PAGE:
An important National Survey is currently underway in hopes of documenting the multiple stressor and sources of oppression and violence against gender non-conforming people.  This research is an important component to establishing data to argue for reform on behalf of the gender variant community, and to raise awareness of the continued fight for civil liberties within the trans community. The data gathered will assist our community in pressing for policy reform in our health-care, academic, legal, and political institutions. 
All transgender and gender non-conforming people are urged to participate in this research by completing a brief, confidential and electronic survey compiled  experts in social research, transgender advocacy and policy reform.
 
Click here  to participate in the survey.
  _______________________

No on Prop 8

GID REFORM
 
Mental Health Professionals
Encouraged to Speak Up for
GID Reform
Mental Health Professionals who are trans-affirming are asked to support GID reform. Go to www.gidreform.org 
to learn more about this issue
to add your voice to the debate. Its important that we engage in this dialogue and advocate for the gender variant community that is currently being assigned mental health diagnosis for what is a non-pathological variance in gender identity and expression. There is much concern that the current DSM V committee is not adequately trans-affirming, or representative of the broader trans-liberation movement. Please add your voice and advocate for the community you serve.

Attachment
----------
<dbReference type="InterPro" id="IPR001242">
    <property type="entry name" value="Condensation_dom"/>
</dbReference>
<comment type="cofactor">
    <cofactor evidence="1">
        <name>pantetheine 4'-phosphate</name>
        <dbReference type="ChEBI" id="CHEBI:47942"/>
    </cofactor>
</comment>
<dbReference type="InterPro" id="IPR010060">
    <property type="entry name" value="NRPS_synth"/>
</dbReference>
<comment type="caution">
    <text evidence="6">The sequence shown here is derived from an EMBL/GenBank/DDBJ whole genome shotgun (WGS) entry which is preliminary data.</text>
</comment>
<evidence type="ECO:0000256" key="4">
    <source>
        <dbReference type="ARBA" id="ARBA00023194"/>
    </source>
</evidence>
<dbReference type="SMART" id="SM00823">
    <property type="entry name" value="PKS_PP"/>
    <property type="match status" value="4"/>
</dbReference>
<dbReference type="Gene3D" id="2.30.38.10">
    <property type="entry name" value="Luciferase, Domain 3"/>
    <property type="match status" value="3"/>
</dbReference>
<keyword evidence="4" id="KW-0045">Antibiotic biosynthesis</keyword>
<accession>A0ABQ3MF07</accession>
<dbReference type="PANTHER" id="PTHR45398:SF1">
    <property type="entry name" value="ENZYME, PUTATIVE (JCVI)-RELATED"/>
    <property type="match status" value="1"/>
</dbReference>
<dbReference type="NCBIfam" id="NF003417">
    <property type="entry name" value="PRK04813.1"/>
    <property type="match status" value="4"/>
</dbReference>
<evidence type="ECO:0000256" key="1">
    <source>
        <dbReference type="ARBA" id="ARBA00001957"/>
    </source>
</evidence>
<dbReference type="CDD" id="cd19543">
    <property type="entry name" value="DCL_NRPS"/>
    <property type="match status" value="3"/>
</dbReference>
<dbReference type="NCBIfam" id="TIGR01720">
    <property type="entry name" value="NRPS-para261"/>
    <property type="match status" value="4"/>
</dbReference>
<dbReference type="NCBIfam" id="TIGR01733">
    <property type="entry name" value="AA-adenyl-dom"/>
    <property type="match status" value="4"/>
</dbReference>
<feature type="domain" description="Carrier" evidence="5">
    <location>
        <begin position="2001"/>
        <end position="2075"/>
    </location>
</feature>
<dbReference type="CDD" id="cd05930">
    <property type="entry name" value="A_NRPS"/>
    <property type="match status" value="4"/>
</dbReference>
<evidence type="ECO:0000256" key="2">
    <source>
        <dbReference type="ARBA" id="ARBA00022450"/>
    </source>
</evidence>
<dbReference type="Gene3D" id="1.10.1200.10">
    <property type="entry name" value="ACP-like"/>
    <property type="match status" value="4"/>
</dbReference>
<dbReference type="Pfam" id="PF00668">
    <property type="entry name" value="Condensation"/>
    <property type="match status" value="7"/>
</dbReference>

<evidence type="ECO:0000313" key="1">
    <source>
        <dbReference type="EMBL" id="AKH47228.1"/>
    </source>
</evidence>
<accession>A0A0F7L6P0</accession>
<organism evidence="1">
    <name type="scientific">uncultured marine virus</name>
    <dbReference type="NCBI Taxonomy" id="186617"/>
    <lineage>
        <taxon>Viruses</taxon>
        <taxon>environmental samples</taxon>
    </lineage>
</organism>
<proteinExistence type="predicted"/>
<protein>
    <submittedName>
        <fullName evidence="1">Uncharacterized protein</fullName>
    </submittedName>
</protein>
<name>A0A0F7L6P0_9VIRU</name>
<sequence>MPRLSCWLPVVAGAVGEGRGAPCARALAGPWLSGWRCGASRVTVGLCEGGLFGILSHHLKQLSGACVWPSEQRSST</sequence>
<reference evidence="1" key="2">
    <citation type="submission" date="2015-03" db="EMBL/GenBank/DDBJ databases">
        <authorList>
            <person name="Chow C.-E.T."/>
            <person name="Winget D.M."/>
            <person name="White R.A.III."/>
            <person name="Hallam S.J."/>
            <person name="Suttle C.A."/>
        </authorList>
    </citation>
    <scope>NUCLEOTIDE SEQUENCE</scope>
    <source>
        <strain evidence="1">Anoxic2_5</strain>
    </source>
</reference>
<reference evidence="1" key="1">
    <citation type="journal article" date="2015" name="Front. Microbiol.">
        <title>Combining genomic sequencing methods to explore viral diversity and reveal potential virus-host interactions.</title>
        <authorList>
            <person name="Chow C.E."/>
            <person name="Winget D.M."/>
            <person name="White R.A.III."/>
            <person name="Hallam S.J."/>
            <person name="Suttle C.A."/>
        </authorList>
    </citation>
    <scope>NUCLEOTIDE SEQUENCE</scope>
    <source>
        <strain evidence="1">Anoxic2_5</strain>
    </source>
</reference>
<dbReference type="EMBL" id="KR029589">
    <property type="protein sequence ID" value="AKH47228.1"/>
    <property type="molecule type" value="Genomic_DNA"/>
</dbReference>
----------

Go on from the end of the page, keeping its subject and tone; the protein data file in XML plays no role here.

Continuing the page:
Issue: # 2 Nov/2008
Greetings!
 
footprintsWelcome to the November edition of PATHWAYS.  I hope as you read, you will come away with both inspiration and information.   If you have any comments, questions, or ideas for future newsletters, feel free to contact me at lisa@genderpath.com
Deconstructing Gender Assumptions
Its not we don't know that can hurt us. Its what we know for sure, that just ain't so.
                                      - Mark Twain
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Gender is one of those ideas where "what we think we know for sure" can really hurt us. I'll give you some examples of what many of us think they know for sure about gender.
1. That gender is determined by your anatomy.
2. That gender is either male or female.
3. That gender is static and unchanging.
Really? Are you sure about that? One of my passions as a therapist, is helping people who are new to the gender variant community, question gender assumptions. Assumptions like these can cause us to misunderstand or exclude our friends and loved ones in the gender variant community.